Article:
Negative Number
In mathematics, a negative number represents an opposite. In the real number system, a negative number is a number that is less than zero. Negative numbers are often used to represent the magnitude of a loss or deficiency. A debt that is owed may be thought of as a negative asset. If a quantity, such as the charge on an electron, may have either of two opposite senses, then one may choose to distinguish between those senses—perhaps arbitrarily—as ''positive'' and ''negative''. Negative numbers are used to describe values on a scale that goes below zero, such as the Celsius and Fahrenheit scales for temperature. The laws of arithmetic for negative numbers ensure that the commonsense idea of an opposite is reflected in arithmetic. For example, −(−3) = 3 because the opposite of an opposite is the original value. Negative numbers are usually written with a minus sign in front. For example, −3 represents a negative quantity with a magnitude of three, and is pronounced "min ... [...More Info...] [...Related Items...] OR: [Wikipedia] [Google] [Baidu] 

US Navy 070317N3642E379 During The Warmest Part Of The Day, A Thermometer Outside Of The Applied Physics Laboratory Ice Station's (APLIS) Mess Tent Still Does Not Break Out Of The Subfreezing Temperatures
The United States of America (U.S.A. or USA), commonly known as the United States (U.S. or US) or America, is a country primarily located in North America. It consists of 50 states, a federal district, five major unincorporated territories, nine Minor Outlying Islands, and 326 Indian reservations. The United States is also in free association with three Pacific Island sovereign states: the Federated States of Micronesia, the Marshall Islands, and the Republic of Palau. It is the world's thirdlargest country by both land and total area. It shares land borders with Canada to its north and with Mexico to its south and has maritime borders with the Bahamas, Cuba, Russia, and other nations. With a population of over 333 million, it is the most populous country in the Americas and the third most populous in the world. The national capital of the United States is Washington, D.C. and its most populous city and principal financial center is New York City. PaleoAmerica ... [...More Info...] [...Related Items...] OR: [Wikipedia] [Google] [Baidu] 

Integer
An integer is the number zero (), a positive natural number (, , , etc.) or a negative integer with a minus sign ( −1, −2, −3, etc.). The negative numbers are the additive inverses of the corresponding positive numbers. In the language of mathematics, the set of integers is often denoted by the boldface or blackboard bold \mathbb. The set of natural numbers \mathbb is a subset of \mathbb, which in turn is a subset of the set of all rational numbers \mathbb, itself a subset of the real numbers \mathbb. Like the natural numbers, \mathbb is countably infinite. An integer may be regarded as a real number that can be written without a fractional component. For example, 21, 4, 0, and −2048 are integers, while 9.75, , and are not. The integers form the smallest group and the smallest ring containing the natural numbers. In algebraic number theory, the integers are sometimes qualified as rational integers to distinguish them from the more general algebraic in ... [...More Info...] [...Related Items...] OR: [Wikipedia] [Google] [Baidu]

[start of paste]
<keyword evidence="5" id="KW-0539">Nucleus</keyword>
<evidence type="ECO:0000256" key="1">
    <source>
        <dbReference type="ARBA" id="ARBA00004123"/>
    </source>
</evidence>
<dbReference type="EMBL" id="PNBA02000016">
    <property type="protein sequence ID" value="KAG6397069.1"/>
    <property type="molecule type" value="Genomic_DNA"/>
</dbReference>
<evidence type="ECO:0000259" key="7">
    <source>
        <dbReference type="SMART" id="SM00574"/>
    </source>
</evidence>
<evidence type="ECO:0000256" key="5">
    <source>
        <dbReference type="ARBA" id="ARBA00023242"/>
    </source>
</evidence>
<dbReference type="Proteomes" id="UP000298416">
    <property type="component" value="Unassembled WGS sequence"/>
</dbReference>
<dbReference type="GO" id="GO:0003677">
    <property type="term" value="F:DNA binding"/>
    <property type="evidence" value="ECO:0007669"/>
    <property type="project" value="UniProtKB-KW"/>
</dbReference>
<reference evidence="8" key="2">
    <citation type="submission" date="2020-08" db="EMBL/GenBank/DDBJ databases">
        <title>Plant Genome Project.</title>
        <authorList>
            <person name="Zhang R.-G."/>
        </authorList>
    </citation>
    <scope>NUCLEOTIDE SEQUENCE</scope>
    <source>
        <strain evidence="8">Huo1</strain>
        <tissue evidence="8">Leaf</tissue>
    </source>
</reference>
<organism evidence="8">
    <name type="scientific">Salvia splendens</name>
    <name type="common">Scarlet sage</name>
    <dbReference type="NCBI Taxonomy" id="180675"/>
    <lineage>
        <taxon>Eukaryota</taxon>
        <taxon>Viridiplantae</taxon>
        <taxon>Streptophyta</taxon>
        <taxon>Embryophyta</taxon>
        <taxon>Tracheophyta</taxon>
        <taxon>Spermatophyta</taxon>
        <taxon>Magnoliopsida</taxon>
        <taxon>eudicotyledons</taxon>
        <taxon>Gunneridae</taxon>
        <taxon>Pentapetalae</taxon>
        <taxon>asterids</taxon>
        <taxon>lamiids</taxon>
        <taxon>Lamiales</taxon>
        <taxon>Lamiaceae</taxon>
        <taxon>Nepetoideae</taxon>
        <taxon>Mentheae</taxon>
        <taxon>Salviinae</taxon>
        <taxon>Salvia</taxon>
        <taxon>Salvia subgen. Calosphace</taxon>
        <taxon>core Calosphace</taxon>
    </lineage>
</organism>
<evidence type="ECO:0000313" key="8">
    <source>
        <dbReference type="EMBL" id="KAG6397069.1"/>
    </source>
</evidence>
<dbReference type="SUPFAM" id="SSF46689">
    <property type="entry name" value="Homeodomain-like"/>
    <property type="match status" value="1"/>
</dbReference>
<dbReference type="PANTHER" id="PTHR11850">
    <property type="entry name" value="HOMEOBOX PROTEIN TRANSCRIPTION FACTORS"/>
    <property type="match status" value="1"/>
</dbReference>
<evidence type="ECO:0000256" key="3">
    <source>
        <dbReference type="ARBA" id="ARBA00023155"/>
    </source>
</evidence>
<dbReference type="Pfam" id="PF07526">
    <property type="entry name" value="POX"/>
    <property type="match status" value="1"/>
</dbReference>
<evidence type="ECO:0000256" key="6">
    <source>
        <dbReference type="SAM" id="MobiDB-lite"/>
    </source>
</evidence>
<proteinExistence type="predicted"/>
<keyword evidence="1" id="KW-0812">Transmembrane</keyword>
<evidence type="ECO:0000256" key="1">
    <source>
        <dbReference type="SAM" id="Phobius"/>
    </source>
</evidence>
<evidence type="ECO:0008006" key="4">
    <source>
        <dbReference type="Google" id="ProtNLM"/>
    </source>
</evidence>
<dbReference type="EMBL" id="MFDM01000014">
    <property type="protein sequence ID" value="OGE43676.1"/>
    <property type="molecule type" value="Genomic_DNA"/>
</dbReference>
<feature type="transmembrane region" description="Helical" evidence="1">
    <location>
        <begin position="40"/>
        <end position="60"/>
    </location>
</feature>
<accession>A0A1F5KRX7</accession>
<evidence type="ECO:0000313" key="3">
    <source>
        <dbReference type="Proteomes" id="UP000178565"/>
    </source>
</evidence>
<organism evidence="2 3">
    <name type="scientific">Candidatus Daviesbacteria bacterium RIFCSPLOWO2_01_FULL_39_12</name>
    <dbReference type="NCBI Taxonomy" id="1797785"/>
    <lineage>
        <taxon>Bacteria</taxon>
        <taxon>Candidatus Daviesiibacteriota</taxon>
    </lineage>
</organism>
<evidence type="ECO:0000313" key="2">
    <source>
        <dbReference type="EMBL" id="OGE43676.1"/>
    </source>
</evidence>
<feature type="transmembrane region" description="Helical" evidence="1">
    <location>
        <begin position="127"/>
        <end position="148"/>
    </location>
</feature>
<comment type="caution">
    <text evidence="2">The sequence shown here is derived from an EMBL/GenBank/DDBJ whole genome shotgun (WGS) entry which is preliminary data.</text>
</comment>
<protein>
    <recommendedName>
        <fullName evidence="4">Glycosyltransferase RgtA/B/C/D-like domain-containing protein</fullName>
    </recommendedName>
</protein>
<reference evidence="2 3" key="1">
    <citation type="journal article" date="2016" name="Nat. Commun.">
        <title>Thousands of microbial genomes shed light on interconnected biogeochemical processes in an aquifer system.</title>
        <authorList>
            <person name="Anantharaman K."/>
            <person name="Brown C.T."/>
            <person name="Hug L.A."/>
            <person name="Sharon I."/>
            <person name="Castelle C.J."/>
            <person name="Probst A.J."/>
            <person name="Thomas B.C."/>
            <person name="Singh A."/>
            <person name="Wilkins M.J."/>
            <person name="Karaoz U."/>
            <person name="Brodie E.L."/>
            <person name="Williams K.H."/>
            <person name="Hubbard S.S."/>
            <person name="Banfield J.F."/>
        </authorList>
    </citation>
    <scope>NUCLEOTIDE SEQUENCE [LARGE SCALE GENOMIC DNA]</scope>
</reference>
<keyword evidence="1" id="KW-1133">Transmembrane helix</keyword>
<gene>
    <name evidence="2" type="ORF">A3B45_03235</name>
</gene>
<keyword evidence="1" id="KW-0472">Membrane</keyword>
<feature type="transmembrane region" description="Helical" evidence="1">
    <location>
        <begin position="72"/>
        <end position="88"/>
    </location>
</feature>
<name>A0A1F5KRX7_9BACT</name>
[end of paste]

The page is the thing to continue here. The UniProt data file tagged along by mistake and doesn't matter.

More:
Goal Difference
Goal difference, goal differential or points difference is a form of tiebreaker used to rank sport teams which finish on equal points in a league competition. Either "goal difference" or "points difference" is used, depending on whether matches are scored by goals (as in ice hockey and association football) or by points (as in rugby union and basketball). Goal difference is calculated as the number of goals scored in all league matches minus the number of goals conceded, and is sometimes known simply as plus–minus. Goal difference was first introduced as a tiebreaker in association football, at the 1970 FIFA World Cup, and was adopted by the Football League in England five years later. It has since spread to many other competitions, where it is typically used as either the first or, after tying teams' headtohead records, second tiebreaker. Goal difference is zero sum, in that a gain for one team (+1) is exactly balanced by the loss for their opponent (–1). Therefore, the ... [...More Info...] [...Related Items...] OR: [Wikipedia] [Google] [Baidu] 

Spanish Grand Prix, 2014
Spanish might refer to: * Items from or related to Spain: **Spaniards are a nation and ethnic group indigenous to Spain **Spanish language, spoken in Spain and many Latin American countries **Spanish cuisine Other places * Spanish, Ontario, Canada * Spanish River (other), the name of several rivers * Spanish Town, Jamaica Other uses * John J. Spanish (1922–2019), American politician * "Spanish" (song), a single by Craig David, 2003 See also * * * Español (other) * Spain (other) * España (other) * Espanola (other) * Hispania, the Roman and Greek name for the Iberian Peninsula * Hispanic, the people, nations, and cultures that have a historical link to Spain * Hispanic (other) * Hispanism * Spain (other) * National and regional identity in Spain * Culture of Spain * Spanish Fort (other) Spanish Fort or Old Spanish Fort may refer to: United States * Spanish Fort, Alabama, a city * Spanish Fort (Colora ... [...More Info...] [...Related Items...] OR: [Wikipedia] [Google] [Baidu] 

Plus Sign
The plus and minus signs, and , are mathematical symbols used to represent the notions of positive and negative, respectively. In addition, represents the operation of addition, which results in a sum, while represents subtraction, resulting in a difference. Their use has been extended to many other meanings, more or less analogous. ''Plus'' and ''minus'' are Latin terms meaning "more" and "less", respectively. History Though the signs now seem as familiar as the alphabet or the HinduArabic numerals, they are not of great antiquity. The Egyptian hieroglyphic sign for addition, for example, resembled a pair of legs walking in the direction in which the text was written ( Egyptian could be written either from right to left or left to right), with the reverse sign indicating subtraction: Nicole Oresme's manuscripts from the 14th century show what may be one of the earliest uses of as a sign for plus. In early 15th century Europe, the letters "P" and "M" were gene ... [...More Info...] [...Related Items...] OR: [Wikipedia] [Google] [Baidu]